At its meeting today, the Snowy Mountains Council decided to set down operation guidelines which will have the effect of curtailing power production from the Tumut stations so as to prevent flooding in the Tumut River below the Blowering Dam, except in situations where natural inflows by rainfall in the Blowering valley cannot be fully controlled by the water storages of the system. The excessive demands on electricity generation are such that in the 4i months of the planning year, which commenced last May, the New South Wales Electricity Commission has used 70 per cent of its total yearly allocation of water for purposes of power generation.

Water of course cannot run uphill, as even the honourable member for Wannon would know. At the present time Lake Eucumbene is 50 per cent empty. It has a capacity of 7 times the water content of Sydney Harbour. Blowering Dam is the main reservoir at the lowest level of the Snowy Mountains Scheme, where generative water has been trapped from the Tumut power stations for subsequent release for irrigation. As I said earlier, it is overflowing at the rate of 1,800 cubic feet per second at a time when it should reasonably still be capable of receiving water from continued power generation.

For the replenishment of the depleted resources of Lake Eucumbene, we will this year lack the normal run-off from the melted snow because of the phenomenally low snowfall. It is to be hoped that unusually high rainfall will curtail the deficiency and safeguard our food needs. If the honourable member for Wannon listens he will learn. The Snowy Mountains Council has clearly outlined the flooding dangers of the lower reaches of the Tumut River. The main irrigation season is from December to May. The rate of wastage with the Blowering Dam overflow is equal to 40 million gallons per hour and 972 million gallons per day. Each day water is spilling uselessly over its walls-

Mr Fairbairn - The Coombs task force said you do not need the water.

Mr CONNOR - Oh, dry up. Each day, I repeat, water is spilling uselessly over its walls at a rate which would fully irrigate 44,000 acres of land. The choice that faces the Snowy Mountains Council has been between maintaining adequate water supplies for Australia's main food bowl in the Mumimbidgee Irrigation area and generation of power beyond the excess safe capacity of the Snowy Mountains scheme, with the added embarrassment of Tumut valley flooding.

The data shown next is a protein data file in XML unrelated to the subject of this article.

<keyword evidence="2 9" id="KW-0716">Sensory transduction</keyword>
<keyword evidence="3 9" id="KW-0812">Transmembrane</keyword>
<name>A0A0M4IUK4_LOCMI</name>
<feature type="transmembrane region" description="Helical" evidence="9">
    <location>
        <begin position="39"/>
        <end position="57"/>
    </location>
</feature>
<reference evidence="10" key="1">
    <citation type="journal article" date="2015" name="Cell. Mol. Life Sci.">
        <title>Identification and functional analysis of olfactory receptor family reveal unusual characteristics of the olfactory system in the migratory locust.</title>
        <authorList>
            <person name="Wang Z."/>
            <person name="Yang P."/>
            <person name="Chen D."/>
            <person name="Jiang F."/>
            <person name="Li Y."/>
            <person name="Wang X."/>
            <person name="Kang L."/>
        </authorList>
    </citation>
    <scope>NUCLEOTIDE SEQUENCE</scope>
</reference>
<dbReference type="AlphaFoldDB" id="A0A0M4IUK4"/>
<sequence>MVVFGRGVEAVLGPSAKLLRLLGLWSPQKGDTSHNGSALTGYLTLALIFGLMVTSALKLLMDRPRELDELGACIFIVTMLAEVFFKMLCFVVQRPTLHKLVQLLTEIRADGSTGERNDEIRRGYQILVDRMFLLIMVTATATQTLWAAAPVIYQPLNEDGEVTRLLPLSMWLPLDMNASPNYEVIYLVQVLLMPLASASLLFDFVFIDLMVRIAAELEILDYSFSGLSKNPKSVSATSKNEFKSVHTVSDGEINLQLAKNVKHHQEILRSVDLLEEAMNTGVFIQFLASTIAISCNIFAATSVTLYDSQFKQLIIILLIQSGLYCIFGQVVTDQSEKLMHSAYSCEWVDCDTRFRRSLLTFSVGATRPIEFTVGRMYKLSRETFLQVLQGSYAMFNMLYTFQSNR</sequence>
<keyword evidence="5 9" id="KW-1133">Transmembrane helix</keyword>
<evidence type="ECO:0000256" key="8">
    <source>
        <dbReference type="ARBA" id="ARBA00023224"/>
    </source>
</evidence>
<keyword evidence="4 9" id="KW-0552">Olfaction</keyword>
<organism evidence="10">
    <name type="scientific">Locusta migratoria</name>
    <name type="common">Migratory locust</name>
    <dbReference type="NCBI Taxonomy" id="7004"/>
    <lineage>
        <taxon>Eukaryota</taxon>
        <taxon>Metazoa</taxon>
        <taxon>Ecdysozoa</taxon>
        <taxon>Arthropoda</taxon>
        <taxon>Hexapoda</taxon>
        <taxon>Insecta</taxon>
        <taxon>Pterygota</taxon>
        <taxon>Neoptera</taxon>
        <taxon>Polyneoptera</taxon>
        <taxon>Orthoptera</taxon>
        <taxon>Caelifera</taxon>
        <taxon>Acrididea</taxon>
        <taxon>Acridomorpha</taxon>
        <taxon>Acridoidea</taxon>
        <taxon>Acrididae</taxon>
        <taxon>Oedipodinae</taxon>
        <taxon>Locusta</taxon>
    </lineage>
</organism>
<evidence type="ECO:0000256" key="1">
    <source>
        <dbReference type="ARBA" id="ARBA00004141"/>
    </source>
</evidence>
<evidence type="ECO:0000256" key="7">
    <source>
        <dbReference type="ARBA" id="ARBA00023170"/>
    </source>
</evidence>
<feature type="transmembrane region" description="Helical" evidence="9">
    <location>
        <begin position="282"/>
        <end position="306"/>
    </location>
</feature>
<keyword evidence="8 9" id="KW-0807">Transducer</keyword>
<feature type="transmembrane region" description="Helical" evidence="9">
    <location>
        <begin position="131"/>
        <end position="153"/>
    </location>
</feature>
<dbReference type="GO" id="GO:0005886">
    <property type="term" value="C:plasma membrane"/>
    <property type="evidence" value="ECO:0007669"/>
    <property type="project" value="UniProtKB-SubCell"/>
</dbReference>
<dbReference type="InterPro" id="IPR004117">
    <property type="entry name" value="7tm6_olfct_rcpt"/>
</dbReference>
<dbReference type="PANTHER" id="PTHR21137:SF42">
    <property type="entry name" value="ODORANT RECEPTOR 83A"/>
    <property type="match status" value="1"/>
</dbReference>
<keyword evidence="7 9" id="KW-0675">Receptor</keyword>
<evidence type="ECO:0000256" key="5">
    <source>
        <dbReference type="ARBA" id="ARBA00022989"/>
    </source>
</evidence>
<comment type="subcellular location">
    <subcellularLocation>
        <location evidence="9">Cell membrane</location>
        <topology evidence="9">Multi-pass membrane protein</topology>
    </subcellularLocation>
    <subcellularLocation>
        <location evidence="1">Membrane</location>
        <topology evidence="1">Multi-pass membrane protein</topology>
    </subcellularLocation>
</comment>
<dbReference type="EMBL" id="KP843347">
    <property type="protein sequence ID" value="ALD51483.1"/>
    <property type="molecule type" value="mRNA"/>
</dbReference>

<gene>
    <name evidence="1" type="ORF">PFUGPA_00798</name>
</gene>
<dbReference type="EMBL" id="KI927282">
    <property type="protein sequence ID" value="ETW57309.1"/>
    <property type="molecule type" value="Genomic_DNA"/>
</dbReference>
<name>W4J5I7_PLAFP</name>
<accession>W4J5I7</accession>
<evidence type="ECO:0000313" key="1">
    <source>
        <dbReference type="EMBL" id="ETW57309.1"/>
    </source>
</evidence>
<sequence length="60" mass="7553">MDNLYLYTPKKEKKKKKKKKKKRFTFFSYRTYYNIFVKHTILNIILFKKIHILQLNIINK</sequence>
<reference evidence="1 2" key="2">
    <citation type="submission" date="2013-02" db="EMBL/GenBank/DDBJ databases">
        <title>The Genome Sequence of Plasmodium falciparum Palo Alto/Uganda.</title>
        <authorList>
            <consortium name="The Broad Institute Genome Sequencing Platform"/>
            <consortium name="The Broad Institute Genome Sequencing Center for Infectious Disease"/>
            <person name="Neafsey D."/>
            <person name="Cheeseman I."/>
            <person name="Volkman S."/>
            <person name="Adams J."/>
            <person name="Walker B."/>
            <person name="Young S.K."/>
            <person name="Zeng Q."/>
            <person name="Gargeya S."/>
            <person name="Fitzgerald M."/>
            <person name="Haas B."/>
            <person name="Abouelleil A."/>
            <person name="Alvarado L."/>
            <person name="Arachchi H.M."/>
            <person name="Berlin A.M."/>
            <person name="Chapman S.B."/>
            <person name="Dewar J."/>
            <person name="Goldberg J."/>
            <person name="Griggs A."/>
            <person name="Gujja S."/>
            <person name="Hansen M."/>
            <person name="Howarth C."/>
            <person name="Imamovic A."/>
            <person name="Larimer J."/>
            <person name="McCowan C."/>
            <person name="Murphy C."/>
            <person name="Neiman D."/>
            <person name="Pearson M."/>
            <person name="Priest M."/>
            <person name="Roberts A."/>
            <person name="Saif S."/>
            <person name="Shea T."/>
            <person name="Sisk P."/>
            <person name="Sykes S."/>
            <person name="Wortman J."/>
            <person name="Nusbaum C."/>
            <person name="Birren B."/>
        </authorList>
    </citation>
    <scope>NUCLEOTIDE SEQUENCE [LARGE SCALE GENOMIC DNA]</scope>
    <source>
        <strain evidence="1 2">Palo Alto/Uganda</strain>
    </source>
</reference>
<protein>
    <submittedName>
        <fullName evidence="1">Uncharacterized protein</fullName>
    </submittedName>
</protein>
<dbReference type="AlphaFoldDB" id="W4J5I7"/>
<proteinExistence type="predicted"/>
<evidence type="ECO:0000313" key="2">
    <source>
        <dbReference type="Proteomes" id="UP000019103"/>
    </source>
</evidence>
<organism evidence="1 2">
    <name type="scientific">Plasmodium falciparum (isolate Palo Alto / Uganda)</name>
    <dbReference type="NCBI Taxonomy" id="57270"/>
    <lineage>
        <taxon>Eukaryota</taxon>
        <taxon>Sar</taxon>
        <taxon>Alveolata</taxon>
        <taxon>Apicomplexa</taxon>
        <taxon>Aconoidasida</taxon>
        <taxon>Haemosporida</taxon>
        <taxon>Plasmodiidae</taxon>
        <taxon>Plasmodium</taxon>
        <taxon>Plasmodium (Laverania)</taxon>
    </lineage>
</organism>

In his political bias, the honourable member for Wannon, who with his rural interests should have been one of the chief advocates of prudent curtailment of power generation, has rushed in, to his own embarrassment. It is ironical indeed that on the very day when the Government is moving to legislate for a referendum to curb prices the honourable member for Wannon, this laird of broad acres, wants to deny the irrigation area its essential needs and create still higher prices due to inadequate production with water limitations. No member of this House ever rushed so eagerly and so stupidly into an ambush.


Mr CONNOR - I move:

That the question be now put

Mr Malcolm Fraser - I raise a point of order, Mr Deputy Speaker. Not one of the 4 charges made against the Minister has been answered. He has treated this Parliament capriciously and with contempt as is the custom of his Prime Minister.

Mr DEPUTY SPEAKER (Mr Martin)Order!The point of order is without foundation.

Mr Malcolm Fraser - He is now gagging this debate. He has moved that the question be put. He is showing utter contempt for this Parliament. He has not answered any of the charges. He has not answered the charge that he gave a directive to the Snowy Mountains Council last Sunday.

Mr DEPUTY SPEAKER (Mr Martin)Order!That is not a point of order; it is a point of debate.

Motion (by Mr Daly) put:

That the business of the day be called on.